Perspective

Perspective
For those outside Australia who don’t know, we had a federal election two weeks ago. The result was so close that they’re still not exactly sure who’s going to be the Prime Minister. (It’s basically a tie between the two biggest parties, so they’re both trying to woo the few independents who were elected over to their side to form a majority.) Many of my Australian friends were extremely disappointed in this result. I saw comments on Twitter about how disillusioned they were with their fellow Australians. I saw people lamenting how stupid a lot of the the voters were. (We have compulsory voting here, so everybody HAS to turn up on polling day. Many of them chose to register blank votes though in protest of the major parties.) There are people who truly believe that this election presages a really dark time for Australia.

All I can say is: at least it’s not this crap. I’d still rather live here than in a country where supposedly a full QUARTER of the population believe that the President is a Muslim. Where a significant portion of them believe he’s the actual, literal Antichrist. Where Glenn Beck and Rush Limbaugh poison minds with their insinuations and manipulations. Where Sarah Palin incites violence and is somehow still viable as a Presidential candidate.

Trust me, Australia. I’ll take Tony Abbott over those ass-clown fundamentalist fearmongers any day.

And yeah, I’ve been trying not to talk politics here for a while, because I know it upsets some members of my family, and I’ll probably receive some loony drive-by comments from randoms as well. But as Ebert says, it’s time for reasonable people to start speaking up instead of ignoring this crap out of politeness.

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  1. When Ron Paul and the Georges Bush are the centrist voice on your side, perhaps you’re standing a bit too close to the edge.

  2. Seriously. It is sooooooooo depressing to be an American in America right now. There’s no conversation, just screaming and hate from the right, knuckling under from the left. Truly maddening.

  3. Im a bit sick of the whining here too. Its called a democracy. Do we only like it when the vote goes a certain way? And to be honest, if people want to play populism, they get the government they deserve. The American situation is just horrible, but I think we are not far off here too. The race to the bottom is well and truly on. I do wonder how people can talk about American values, or Australian values and then in the same breath preach hatred and bigotry. Ironic much? For what its worth, I enjoyed reading your perspective.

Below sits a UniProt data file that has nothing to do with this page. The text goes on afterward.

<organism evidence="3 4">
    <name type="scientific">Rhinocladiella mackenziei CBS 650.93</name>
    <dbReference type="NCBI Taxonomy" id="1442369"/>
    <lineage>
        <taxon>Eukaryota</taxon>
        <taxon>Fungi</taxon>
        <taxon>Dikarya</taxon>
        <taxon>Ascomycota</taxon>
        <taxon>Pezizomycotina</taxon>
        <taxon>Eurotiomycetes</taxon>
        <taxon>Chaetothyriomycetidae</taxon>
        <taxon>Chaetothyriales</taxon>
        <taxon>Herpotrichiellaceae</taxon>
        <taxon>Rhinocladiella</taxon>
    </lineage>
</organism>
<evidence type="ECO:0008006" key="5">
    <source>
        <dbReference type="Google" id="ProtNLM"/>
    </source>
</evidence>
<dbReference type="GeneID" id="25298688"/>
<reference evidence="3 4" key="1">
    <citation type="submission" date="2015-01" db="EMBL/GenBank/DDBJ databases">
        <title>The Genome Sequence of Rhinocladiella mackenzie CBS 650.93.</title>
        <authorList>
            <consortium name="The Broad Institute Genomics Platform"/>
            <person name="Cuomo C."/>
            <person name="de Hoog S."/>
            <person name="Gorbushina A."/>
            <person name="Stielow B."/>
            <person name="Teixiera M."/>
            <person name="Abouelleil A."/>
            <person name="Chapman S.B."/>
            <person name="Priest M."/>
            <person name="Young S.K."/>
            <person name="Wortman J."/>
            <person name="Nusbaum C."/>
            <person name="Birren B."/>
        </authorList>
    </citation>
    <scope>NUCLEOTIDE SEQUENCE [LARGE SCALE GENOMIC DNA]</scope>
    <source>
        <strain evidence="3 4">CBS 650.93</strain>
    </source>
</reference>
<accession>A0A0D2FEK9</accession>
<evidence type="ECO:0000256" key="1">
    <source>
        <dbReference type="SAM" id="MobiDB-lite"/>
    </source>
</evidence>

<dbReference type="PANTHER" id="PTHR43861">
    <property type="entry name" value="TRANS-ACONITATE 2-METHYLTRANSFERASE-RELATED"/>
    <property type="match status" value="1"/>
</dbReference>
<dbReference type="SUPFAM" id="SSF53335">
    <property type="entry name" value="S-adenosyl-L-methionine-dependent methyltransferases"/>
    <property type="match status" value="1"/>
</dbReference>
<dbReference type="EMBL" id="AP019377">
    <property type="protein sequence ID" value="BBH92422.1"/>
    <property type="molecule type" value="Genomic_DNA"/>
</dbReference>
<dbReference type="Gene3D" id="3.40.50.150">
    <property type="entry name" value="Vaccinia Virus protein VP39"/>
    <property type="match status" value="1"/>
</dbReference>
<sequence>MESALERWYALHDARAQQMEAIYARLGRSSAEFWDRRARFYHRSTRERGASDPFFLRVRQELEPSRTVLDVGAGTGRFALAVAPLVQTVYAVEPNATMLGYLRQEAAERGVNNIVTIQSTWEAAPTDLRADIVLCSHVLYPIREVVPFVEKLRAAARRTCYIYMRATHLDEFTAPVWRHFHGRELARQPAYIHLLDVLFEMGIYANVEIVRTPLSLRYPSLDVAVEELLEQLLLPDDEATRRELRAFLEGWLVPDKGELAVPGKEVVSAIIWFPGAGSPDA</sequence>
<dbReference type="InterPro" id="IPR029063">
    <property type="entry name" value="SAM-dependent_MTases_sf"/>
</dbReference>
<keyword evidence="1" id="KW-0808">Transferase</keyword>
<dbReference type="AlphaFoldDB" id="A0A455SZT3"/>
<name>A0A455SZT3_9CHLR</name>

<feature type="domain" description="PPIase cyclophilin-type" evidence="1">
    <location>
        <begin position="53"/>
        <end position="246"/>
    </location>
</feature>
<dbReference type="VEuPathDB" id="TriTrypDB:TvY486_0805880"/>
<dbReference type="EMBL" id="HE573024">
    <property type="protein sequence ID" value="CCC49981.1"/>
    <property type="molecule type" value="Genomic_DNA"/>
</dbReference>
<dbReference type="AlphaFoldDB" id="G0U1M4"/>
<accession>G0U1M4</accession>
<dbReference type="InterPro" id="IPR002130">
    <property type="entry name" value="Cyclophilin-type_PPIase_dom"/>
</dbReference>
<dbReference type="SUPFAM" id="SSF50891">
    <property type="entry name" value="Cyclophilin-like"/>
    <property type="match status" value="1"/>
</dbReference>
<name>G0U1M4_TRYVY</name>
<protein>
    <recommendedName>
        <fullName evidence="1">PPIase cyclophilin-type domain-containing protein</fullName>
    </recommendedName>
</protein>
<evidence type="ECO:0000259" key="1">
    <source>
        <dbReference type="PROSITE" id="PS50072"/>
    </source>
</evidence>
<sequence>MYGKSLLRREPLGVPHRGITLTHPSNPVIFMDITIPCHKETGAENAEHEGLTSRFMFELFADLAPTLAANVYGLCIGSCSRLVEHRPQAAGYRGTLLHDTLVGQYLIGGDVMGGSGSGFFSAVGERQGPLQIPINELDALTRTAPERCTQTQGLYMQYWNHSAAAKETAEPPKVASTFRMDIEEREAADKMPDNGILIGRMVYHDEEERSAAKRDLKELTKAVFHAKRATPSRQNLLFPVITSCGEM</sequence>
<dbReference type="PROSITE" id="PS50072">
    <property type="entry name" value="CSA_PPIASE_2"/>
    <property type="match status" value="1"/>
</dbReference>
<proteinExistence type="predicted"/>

4. Thanks for this Kris. It’s unsettling to have such an uncertain political situation, but you’re right: in Aus we don’t have as much fear and ignorance informing entrenched positions that we are seeing in the US.

  5. Even more to the point, where that many people not only (incorrectly) believe the President is a Muslim, but equate that as a bad thing and that somehow means he’s supporting enemies of the state and terrorists o_O

  6. Oh I’m so sick and sickened (is that possible?) of bigotry.

  7. Years ago John Rogers proposed the Crazification Factor to explain the 27% of Americans who thought George W. Bush did a great job: According to his theory, a little over one-fourth of U.S. citizens are just flat-out stone crazy. They’re either reasoning from loopy starting premises, woefully misinformed about how the world works, or they genuinely lack the capacity for rational thought, and the result is a solid voting bloc that literally can’t be reasoned with, and that makes an easy target for grifters and con artists (*cough* Beck, Palin, Gingrich *cough*).

    With that 27% firmly in the GOP camp, the Democrats need two-thirds of the non-crazy votes to get anything done… and the Republicans can just sit there throwing sand in the gears and waiting for the Democrats to lose momentum. Rational people pay less attention to off-cycle elections anyway, and low-information voters will blame the economy on the incumbents. So GOP blocks a few jobs bills, turns up the crazy, and waits for the midterms.

    This is also my cue to plug votefromabroad.org and democratsabroad.org/group/australia – the Democrats Abroad are active in Sydney (they’re having a picnic this Sunday), and the only way to defeat the know-nothings is to beat them at the polls. 😉

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